In PART III of our USUAL SUSPECTS feature, legendary JBC broadcaster and MIDNIGHT RAVER contributor Dermot Hussey sits down with longtime friend Sly Dunbar to discuss Bitty McLean’s TAXI SESSIONS album.
Many thanks to Dermot for his help with the feature.
DH: Sly Dunbar! When did you start working with Bitty McLean?
SD: “When did I start working with Bitty? I start working with Bitty, lets see, we met through Ali Campbell of UB40. He used to live in Jamaica and they had that studio by St. Mary’s. I met him again when we were in England playing live in-studio, a thing that was broadcast to live radio. He is the kind of person who loves the music very much and he keep up to date with everything and he knows the riddim that he wants. He then hooked up with Guillaume Bougard and they became tight.”
DH: What is it like to work with Bitty, a singer who is an engineer as well, someone who has other talents as well?
SD: “Well to work with him it mek easier because, you now, he travels with his own microphone and…he’s not really a perfectionist but someone who goes with the riddim and the groove and the elements.”
DH: What potential do you see for him?
SD: “For Bitty? Well the sky is the limit, he has such great potential.”
DH: How do you select which artists to work with or is it just a spontaneous thing?
SD: “Well sometimes it is spontaneous but not always. That makes it kind of hard because some young, inexperienced artists you have to help teach them and bring them along. But an artist like Bitty McLean who has been there, you know, it makes it a little bit easier to find what you want to get from him and what he wants to get from you and you communicate and compromise and put it together and make it work.”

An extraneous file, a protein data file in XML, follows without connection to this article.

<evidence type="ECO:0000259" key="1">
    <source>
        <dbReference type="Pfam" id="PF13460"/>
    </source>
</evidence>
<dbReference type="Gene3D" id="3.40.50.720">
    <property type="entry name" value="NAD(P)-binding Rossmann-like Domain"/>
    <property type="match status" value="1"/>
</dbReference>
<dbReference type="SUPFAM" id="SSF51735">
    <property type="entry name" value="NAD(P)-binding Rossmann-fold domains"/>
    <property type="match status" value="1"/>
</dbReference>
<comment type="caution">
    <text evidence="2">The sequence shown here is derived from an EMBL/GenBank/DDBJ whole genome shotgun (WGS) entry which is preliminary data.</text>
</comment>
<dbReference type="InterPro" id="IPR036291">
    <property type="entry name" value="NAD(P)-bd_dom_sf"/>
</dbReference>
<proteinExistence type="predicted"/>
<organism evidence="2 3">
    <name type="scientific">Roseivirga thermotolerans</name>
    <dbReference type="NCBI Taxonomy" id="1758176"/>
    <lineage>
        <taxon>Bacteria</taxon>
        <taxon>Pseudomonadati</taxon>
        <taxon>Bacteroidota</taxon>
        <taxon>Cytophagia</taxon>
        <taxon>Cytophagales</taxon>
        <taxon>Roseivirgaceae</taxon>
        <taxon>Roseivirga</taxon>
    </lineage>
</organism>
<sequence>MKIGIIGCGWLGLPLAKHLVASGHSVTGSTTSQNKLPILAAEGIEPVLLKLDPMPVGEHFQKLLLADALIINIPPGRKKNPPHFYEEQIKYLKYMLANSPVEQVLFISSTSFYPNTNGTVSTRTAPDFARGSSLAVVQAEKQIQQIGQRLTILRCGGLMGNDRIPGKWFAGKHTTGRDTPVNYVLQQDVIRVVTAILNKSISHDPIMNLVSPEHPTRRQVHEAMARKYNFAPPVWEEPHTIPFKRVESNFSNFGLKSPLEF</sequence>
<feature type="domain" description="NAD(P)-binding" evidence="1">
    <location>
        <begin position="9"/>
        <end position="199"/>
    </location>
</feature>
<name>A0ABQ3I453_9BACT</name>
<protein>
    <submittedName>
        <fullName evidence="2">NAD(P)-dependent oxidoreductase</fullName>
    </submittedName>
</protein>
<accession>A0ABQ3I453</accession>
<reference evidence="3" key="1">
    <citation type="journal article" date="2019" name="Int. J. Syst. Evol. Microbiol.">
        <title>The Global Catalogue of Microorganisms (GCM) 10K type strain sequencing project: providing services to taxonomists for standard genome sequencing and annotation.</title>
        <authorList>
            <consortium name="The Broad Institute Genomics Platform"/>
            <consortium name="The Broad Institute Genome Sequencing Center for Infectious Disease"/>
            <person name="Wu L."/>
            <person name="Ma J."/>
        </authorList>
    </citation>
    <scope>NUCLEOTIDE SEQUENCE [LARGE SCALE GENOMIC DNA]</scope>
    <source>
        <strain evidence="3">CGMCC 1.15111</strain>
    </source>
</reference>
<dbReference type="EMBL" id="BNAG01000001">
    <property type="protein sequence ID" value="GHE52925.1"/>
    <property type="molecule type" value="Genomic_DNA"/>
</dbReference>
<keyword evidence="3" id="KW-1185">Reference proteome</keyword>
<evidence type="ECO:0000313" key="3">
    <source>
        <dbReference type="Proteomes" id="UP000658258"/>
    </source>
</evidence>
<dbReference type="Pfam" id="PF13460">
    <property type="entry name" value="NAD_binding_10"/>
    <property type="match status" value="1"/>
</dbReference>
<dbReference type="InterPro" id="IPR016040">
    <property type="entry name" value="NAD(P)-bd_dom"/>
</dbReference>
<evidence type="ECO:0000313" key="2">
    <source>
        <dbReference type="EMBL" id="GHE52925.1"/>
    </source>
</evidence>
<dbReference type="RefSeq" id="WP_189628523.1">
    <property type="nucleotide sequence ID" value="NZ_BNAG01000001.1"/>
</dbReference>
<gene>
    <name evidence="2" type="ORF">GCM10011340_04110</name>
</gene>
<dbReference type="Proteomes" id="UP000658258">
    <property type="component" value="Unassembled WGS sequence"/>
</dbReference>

DH: Are there any emerging artists that you see on the horizon that you might like to work with?
SD: “There are a lot of young artists in Jamaica right now who are singing reggae. A lot of local artists with great potential. Just give them a good riddim to sing on…it could work you know. A production outfit to look after them and guide them. Like Bunny Brown and a few others come around like Daniel the DJ. I think you know.”
DH: The Taxi Sound in the 1980s and the Taxi Sound today…what would be the significant difference if any?
SD: “There is a difference, the real difference, it just, you know just like people like you who play it pon the radio, you just have to put the groove in the right place. The main thing is the groove, you know…keep people dancing…dance music for everybody so they can forget their troubles. Back then when the sound was like, it wasn’t really dancehall, to the music they play in the dancehall, and then to the dancehall where the deejay come to the front line, we have to gear up ourselves inside of that global element. It’s just a flip and a switch. I know everyone has the ones they like when the elements are working together at the same time.”
DH: Let me take another angle here and ask you a few questions that my friend have for you. Do you and Robbie own the rights to the “World-A-Music” riddim?
SD: “Repeat again?”
DH: The “World-A-Music” riddim, did you guys license it to Damian Marley to use or did they use it without permission?
SD: “Oh no, we gave him permission to use it. I think CBS was giving him the runaround so I said sure he can use it.”
DH: Now, did you play drums on “Punky Reggae Party?”
SD: “Yeah, I play drums on it yeah. But it was at Joe Gibbs studio, Robbie did not do the bass.”
DH: So Carlton was not involved on that one?
SD: “Carlton Barrett, no, on the version that went in the chart [the b-side to the 'Jammin'' 12", the studio version, it was played at 3/4, no that was done at Joe Gibbs studio."
DH: So what do you have in the pipeline for the immediate future in 2014?
SD: “Well, everyone is looking to Africa. The riddim is Africa. I can see it really coming into the front line. I work to keep it grounded in Jamaica…in the Jamaican roots…for our culture you know?”
DH: Yes, for the integrity, yes. Well, Sly keep me in the loop OK?
SD: “Yes Dermot, and nuff respect!”